7. leads to direct knowledge,
  8. leads to enlightenment,
  9. leads to Nibbana

Adopted from: Tiracchana-Katha Unskilful Talk

... or in general context ...

  1. he speaks at the right time,
  2. what is true,
  3. what is connected with the goal [beneficial],
  4. what is the teaching1,
  5. what is the discipline;
  6. he speaks words worth treasuring,
  7. well-founded,
  8. well-defined [not rambling],
  9. connected with the goal

... or more succinctly, chatter in which, unwholesome states decrease and wholesome states increase.

See: Sevitabbâsevitabba Sutta and answer by @ChrisW

Several suttas contain this list but all of them list only 27. However, as usual, the Commentators obsessed with splitting hairs have stretched it to 32 by splitting the last one into 6.

The name "Detis Katha" is also theirs. The Suttas called the original ones "Tirracchana katha" which literally means ‘animal talk’.

Incidentally this list is not for us to learn and remember. These topics are for avoiding. Several suttas say that we should instead be discussing only the Noble Truth.

Source: Dethis Katha (32 types of unskillful talks) by user Gayan

Furthermore the blog Tiracchana-Katha Unskilful Talk has comprehensive treatment of this topic.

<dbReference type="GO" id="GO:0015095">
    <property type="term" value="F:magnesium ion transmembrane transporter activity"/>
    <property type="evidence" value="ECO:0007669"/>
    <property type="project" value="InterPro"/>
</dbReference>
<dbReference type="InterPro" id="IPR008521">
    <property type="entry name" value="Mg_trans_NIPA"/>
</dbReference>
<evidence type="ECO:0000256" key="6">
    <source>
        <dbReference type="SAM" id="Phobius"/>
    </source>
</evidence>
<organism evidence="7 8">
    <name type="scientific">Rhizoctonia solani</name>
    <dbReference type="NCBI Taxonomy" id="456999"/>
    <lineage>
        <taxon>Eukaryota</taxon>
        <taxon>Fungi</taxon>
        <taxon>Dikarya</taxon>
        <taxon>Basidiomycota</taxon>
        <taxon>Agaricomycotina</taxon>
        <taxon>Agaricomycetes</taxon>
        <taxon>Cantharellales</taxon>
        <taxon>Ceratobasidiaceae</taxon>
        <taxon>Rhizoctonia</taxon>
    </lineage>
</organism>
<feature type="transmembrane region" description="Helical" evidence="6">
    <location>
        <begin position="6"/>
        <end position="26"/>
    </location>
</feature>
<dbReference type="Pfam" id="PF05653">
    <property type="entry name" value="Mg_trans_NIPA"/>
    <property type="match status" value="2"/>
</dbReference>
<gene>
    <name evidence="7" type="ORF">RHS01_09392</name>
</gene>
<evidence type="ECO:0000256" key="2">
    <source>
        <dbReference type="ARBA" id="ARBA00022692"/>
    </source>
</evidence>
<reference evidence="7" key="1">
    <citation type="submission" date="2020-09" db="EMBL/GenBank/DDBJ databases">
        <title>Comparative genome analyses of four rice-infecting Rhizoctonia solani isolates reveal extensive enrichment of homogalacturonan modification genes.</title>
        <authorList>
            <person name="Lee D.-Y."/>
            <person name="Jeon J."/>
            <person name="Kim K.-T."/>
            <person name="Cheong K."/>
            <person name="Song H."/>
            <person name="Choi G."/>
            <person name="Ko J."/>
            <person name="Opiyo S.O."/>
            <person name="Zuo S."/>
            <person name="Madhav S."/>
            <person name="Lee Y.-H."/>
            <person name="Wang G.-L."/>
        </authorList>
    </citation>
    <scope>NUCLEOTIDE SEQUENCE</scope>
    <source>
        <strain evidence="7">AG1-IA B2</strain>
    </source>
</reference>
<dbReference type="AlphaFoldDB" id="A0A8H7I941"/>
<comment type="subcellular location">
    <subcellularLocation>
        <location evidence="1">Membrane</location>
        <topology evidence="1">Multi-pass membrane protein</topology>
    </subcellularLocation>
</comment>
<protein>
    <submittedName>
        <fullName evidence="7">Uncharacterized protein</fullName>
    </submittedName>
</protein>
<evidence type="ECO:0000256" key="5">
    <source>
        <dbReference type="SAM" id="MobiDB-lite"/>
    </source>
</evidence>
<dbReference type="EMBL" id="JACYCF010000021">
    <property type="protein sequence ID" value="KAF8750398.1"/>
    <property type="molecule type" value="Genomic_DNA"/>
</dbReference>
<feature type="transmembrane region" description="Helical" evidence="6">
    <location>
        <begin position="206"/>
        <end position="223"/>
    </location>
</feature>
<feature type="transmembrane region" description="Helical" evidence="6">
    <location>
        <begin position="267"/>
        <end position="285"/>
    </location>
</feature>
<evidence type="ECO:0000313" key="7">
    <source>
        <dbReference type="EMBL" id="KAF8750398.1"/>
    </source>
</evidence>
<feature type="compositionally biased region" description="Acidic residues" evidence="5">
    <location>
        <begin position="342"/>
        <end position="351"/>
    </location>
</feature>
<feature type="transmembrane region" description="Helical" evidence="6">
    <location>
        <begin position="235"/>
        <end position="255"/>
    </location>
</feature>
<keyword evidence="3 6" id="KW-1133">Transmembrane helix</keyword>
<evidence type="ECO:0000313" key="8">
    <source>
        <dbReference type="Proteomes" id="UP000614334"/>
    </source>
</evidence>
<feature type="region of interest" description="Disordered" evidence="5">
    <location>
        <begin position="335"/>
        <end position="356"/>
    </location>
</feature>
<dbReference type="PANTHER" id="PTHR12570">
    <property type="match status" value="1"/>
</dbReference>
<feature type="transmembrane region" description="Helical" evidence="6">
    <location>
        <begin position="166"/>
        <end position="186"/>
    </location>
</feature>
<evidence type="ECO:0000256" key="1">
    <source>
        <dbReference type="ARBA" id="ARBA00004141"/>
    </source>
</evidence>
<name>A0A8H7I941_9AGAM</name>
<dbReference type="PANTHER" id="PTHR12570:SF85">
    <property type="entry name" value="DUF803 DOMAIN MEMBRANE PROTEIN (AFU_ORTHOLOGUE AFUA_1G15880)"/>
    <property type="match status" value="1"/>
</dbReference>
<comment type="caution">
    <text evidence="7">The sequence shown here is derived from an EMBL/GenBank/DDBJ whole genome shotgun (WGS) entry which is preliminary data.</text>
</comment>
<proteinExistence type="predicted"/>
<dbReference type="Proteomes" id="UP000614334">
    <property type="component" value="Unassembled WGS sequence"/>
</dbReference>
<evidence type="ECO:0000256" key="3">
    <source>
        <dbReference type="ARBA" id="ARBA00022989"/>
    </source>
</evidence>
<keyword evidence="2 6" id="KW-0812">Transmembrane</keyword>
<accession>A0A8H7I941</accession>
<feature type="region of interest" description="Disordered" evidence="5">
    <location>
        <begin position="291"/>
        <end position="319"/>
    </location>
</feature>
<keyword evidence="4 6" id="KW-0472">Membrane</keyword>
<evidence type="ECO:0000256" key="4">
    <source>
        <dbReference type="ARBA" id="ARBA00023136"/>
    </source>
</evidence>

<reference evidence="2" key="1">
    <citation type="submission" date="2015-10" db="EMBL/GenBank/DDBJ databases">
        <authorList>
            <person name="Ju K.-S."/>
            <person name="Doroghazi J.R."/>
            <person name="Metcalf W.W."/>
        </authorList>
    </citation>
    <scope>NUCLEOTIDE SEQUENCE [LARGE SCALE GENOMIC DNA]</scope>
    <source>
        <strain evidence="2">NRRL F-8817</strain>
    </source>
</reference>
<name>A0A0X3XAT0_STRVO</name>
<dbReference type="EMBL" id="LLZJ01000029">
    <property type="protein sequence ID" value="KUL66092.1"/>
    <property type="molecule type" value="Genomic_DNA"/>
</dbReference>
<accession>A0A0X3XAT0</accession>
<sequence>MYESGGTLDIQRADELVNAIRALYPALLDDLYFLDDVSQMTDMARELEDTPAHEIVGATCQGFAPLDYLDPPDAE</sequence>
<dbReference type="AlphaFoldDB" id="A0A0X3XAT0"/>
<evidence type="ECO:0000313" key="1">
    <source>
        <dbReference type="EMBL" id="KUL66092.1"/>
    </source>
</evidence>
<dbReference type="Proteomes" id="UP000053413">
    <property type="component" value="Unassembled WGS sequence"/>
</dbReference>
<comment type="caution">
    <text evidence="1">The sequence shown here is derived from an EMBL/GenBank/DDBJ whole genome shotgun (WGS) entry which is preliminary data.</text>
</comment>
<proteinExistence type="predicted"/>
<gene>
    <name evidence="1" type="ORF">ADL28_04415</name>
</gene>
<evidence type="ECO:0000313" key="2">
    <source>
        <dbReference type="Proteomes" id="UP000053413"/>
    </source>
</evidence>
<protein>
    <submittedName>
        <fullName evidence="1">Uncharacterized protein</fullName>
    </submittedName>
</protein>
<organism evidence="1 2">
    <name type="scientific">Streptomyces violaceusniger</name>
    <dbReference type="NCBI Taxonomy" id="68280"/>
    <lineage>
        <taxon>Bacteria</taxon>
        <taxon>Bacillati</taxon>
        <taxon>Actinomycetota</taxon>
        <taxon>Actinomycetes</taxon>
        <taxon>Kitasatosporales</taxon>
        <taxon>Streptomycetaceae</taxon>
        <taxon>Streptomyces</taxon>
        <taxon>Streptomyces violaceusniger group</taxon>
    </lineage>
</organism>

1

Regarding skillful and unskillful chattering regarding the Dhamma there is 8:

  1. This Dhamma is for reducing desire, not for increasing desire.
  2. This Dhamma is for increasing contentment, not for increasing discontentment.
  3. This Dhamma is for cultivating seclusion, not for becoming sociable.
  4. This Dhamma is for becoming energetic, not for becoming lazy.
  5. This Dhamma is for developing mindfulness, not developing unmindfulness.
  6. This Dhamma is for developing composure, not for making restlessness.
  7. This Dhamma is for increasing wisdom, not for decreasing wisdom.
  8. This Dhamma is for delighting in freedom from impediments, not for delighting in impediment.

Sourced from: Eight Great Noble Thoughts and Papanca [proliferation] and Nippapanca [non-proliferation]

1

It's detailed in M. 114 which is translated as follows (see page 147, i.e. page 11/31 of the PDF):

(10) SPEAKING FRIVOLOUSLY. Furthermore, he chatters frivolously [utters useless talk]—
he speaks at the wrong time, what is false, what is not connected with the goal [unbeneficial], what is not the teaching [Dharma], what is not the discipline [Vinaya];
at the wrong time, he speaks words not worth treasuring, baseless, undefined [rambling], not connected with the goal.

... and page 148 (i.e. page 12/31 of the PDF):

(14) NOT SPEAKING FRIVOLOUSLY. Having given up frivolous chatter, he refrains from frivolous chatter—
he speaks at the right time, what is true, what is connected with the goal [beneficial], what is the teaching, what is the discipline;
he speaks words worth treasuring, at the right time, well-founded, well-defined [not rambling], connected with the goal


Various copies of the definition of the Kamma Patha (for example here) say,

Both lists occur repeatedly, e.g. in A.X.28, 176; M.9; they are explained in detail in M.114, and in Com. to M.9 (R. Und., p. 14), Atthasālini Tr. I, 126ff.

I copied the "explanation in detail from M 114" above, you might find further commentary in the others of these references.